The time has come. The time when you take your last steps in the show ring. The time that seemed like it would never come, but it also came far too quickly. You might wonder, what now? Below, is a list of things you could take advantage of to remain involved with junior show ring activities.
Help younger family members. If you happen to be lucky like me to have younger family members that are showing, you’ll have the opportunity to help them. You can offer encouraging words as they enter the show ring, showmanship tips, and generally help around the stall or pen. It can be pretty rewarding to be on the sidelines too.
Assist younger youth in your area. One of the most rewarding things I have been able to do has been help first year kids or younger kids with showmanship. They always seem so excited about starting out with their new or first project. They haven’t developed any bad habits and are eager to learn. One of my most rewarding moments was the result of helping a young man with his lamb with showmanship and then he went on and won his showmanship division.
Provide help to the show organizers. There are numerous opportunities to remain involved through assisting the show staff. They are always looking for help and trustworthy people to do the job. I know that this summer, I’ll most likely be providing help at my county fair because I won’t be showing nearly as many as I did as a junior (I’m going to show a few in the open show).
On that note, show in the open show! Especially if you show registered stock, there is ample opportunity to continue showing outside of the junior show ring. You can stay connected to your show friends, and continue networking as well.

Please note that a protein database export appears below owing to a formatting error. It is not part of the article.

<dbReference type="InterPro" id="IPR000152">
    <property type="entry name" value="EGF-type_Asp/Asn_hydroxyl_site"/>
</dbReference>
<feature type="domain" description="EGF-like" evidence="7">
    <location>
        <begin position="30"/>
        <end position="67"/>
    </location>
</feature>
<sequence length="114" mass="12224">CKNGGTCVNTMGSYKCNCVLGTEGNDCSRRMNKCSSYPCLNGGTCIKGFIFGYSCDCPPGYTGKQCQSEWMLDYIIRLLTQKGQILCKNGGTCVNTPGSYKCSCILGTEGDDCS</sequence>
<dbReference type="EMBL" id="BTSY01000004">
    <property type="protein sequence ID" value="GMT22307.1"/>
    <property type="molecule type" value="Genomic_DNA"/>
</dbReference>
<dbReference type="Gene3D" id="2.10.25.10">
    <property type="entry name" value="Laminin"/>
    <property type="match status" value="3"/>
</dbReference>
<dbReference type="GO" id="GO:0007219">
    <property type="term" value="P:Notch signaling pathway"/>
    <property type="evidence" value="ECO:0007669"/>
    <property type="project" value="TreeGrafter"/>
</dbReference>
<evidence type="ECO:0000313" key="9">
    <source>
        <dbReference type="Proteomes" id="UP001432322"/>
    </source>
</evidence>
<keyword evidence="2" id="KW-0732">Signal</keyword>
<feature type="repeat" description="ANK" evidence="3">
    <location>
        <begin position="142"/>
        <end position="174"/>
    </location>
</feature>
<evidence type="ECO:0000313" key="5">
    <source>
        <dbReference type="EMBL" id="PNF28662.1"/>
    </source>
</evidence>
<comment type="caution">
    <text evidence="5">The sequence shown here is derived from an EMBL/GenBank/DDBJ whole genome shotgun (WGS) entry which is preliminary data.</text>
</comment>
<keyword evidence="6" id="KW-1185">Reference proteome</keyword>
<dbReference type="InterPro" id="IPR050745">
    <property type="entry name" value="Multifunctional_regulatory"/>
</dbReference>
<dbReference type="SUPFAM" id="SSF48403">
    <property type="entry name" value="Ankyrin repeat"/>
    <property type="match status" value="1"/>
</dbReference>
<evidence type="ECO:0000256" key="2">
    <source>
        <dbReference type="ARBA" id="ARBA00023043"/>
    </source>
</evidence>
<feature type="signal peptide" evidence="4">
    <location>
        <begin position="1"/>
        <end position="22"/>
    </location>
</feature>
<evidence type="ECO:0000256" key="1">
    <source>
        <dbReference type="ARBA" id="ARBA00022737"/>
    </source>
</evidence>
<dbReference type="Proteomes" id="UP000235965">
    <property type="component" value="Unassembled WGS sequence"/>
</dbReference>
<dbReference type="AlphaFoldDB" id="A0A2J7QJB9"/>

Sure, your time may be up in the junior show ring, however there are plenty of ways to remain involved. Since my years as a junior showman have come to a close, I hope to take advantage of the many opportunities available to this, “has been.”
Jennifer Friend was raised on a small cow/calf and sheep farm in Central West Virginia. From an early age she caught the “show bug;” when she was two she told her Mom that she wanted to show a sheep while her Mother was judging a sheep show! Ever since then, she has been showing sheep locally and at the state level. It wasn’t until she was 8 that she was allowed to show a calf and that heifer’s influence is still found in Jennifer’s herd. Besides the show bug, Jennifer competed on 4-H and FFA livestock judging teams and then went on to judge at the collegiate level for West Virginia University. She will be graduating in May 2018 with a BS in Agriculture and Extension Education and Jennifer plans to pursue a career in production agriculture.